Richard Stark’s Parker is the kind of anti-hero that America isn’t meant to create anymore, let alone enjoy. A cold hearted killer with the will to do the kind of things that most flinch at. A less social, more driven version of Dexter, without the morals, his sex drive mixed up with a violent streak and a drive that is genuinely frightening. And star of a series of novels under the pen name for Donald E. Westlake, and adapted through some odd filters into movies such as Point Blank and Payback, Stark never let any adaptations use the name of the character, Parker. until now.
Darwyn Cooke has taken the first Parker novel Hunter and adapted it for comics. And what an adaption. Given the length of this original hardcover, it necessarily loses certain aspects of the book, character and plot, but maintains, even emphasises the themes and tones of the novel, often in a quite remarkable and surprising fashion. For the biggest chunk of the first chapter is almost wordless, everything conveyed by circumstance and pitch-perfect storytelling. We learn so much about the main character without even seeing his face until he himself sees it. And repeated rereading brings out new details thanks to the non linear narrative.
I’ve enjoyed Darwyn Cooke’s work immensely before and while I”ve seen New Yorker, Will Eisner and even Kyle Baker influence before, this is the first time I’ve seen mixing Eddie Campbell in there, especially in his approach to lettering. It’s such an engaging combination of storytelling skills that delights and disgusts repeatedly.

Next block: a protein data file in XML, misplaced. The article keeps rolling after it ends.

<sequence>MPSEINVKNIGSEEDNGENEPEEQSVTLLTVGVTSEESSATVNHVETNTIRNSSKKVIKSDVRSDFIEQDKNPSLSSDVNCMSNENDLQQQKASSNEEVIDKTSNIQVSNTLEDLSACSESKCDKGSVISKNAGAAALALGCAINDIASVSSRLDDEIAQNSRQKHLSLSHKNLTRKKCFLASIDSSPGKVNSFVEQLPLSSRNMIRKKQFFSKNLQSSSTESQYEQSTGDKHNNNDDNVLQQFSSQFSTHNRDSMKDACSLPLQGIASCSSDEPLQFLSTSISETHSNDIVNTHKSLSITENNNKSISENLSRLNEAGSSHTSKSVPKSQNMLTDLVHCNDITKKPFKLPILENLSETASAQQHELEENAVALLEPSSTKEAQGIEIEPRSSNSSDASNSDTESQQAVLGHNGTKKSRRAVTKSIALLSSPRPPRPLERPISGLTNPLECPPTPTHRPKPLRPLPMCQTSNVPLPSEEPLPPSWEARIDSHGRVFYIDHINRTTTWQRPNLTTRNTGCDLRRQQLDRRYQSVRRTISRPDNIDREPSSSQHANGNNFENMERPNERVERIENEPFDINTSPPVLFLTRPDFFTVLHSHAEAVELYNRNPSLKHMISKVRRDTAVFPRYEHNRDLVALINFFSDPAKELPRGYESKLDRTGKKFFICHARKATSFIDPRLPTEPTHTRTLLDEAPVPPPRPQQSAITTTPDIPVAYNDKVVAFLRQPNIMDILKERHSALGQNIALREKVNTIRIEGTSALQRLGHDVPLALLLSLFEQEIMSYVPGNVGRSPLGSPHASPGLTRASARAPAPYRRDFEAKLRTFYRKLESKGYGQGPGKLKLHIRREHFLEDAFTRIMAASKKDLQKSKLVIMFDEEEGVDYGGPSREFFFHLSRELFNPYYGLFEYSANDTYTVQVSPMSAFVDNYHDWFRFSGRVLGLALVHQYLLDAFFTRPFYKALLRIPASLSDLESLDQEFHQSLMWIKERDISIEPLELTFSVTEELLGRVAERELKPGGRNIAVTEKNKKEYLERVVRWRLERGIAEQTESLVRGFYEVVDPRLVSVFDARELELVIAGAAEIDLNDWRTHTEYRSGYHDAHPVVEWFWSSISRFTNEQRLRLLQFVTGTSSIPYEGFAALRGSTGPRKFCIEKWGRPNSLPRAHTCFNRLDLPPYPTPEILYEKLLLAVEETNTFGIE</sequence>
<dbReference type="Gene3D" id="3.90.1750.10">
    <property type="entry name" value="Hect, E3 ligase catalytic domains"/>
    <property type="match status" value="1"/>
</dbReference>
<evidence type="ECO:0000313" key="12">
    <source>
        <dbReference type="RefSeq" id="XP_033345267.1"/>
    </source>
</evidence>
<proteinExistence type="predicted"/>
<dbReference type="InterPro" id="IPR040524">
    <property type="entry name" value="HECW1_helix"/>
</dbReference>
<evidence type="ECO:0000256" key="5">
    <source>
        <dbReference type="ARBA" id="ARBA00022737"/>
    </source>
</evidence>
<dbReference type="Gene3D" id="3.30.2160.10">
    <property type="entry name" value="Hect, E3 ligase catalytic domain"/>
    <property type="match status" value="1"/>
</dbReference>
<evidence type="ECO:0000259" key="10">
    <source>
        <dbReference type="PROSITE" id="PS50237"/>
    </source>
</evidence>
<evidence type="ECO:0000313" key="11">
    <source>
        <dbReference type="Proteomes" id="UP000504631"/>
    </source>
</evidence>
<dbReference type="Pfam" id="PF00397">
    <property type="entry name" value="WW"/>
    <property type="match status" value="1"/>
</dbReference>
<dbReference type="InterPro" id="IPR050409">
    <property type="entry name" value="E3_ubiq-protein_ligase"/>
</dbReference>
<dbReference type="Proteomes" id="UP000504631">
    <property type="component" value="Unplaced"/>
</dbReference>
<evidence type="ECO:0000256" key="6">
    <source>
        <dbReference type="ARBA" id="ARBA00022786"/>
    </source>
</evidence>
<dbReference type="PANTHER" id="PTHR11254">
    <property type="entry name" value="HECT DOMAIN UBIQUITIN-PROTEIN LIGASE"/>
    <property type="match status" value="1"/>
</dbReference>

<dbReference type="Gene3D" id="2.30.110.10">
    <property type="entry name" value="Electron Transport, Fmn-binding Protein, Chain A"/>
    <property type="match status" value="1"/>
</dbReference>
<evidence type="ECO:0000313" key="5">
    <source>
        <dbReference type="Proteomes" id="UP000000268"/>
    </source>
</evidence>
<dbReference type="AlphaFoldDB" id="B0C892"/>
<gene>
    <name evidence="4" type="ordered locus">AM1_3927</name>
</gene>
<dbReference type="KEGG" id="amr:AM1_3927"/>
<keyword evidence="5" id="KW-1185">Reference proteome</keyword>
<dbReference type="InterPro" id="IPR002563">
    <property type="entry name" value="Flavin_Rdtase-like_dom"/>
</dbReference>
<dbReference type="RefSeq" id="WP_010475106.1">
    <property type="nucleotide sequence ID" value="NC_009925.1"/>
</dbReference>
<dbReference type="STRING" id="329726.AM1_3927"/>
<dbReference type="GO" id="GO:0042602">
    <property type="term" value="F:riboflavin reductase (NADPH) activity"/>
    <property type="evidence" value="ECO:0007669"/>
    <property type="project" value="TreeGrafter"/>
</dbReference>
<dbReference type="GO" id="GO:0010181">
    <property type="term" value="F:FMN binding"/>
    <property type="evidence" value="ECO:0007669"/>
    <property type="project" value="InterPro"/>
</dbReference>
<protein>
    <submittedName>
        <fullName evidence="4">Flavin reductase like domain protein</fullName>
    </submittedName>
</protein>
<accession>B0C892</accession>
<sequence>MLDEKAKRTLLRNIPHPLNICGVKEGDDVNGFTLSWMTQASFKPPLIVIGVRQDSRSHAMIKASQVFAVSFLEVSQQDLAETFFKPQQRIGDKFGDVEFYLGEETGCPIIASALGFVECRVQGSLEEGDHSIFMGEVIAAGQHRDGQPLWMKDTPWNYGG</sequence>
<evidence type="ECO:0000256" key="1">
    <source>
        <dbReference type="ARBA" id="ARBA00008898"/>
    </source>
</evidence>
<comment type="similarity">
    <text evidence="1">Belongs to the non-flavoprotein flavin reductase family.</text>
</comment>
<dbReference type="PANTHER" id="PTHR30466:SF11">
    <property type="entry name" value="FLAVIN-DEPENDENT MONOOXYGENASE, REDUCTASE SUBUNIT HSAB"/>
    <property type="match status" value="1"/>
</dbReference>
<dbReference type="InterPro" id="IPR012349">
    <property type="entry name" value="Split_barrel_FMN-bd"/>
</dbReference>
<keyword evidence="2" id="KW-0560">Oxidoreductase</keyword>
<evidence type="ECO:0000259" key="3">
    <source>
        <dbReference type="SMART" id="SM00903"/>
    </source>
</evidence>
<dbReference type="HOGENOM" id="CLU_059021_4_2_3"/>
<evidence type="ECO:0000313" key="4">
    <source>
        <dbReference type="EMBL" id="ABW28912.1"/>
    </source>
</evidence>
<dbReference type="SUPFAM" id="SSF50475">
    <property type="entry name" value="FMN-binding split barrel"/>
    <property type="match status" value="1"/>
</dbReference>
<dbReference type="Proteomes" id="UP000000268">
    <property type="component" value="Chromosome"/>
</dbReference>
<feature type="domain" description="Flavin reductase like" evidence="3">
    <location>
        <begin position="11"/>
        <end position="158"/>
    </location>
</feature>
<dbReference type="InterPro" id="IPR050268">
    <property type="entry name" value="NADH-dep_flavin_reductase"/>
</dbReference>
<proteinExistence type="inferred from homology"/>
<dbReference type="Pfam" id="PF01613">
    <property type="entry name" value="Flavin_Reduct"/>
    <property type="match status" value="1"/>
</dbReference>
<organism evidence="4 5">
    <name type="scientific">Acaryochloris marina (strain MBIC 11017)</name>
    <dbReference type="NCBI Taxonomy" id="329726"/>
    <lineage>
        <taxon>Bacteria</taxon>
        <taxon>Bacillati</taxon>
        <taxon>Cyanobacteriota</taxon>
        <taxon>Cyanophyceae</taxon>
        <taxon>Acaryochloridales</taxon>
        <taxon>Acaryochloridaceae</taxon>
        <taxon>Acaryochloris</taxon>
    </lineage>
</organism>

Darwyn’s approach is an incredibly intelligent one, giving us just enough information, but no more, to work things out for ourselves, or to fill in certain gaps as we read on, but also allowing us to add our own motivations, character readings and narrative understanding – rather than a flaw, this is a deliberate act to draw us into the world that Darwyn creates, setting up signposts for us. Literally in fact, the use of billboards and signs to label and illustrate the city is spectacular and make this the landscape as much a character as Parker with probably more to say.
This is a dark misanthropist vision where men and women die without meaning. This is the first of four planned adaptations of Richard Stark’s Parker novels by Cooke. The next one will be a long time coming.
The Hunter will be published by IDW for July 22nd 2009 in time for San Diego Comic Con.
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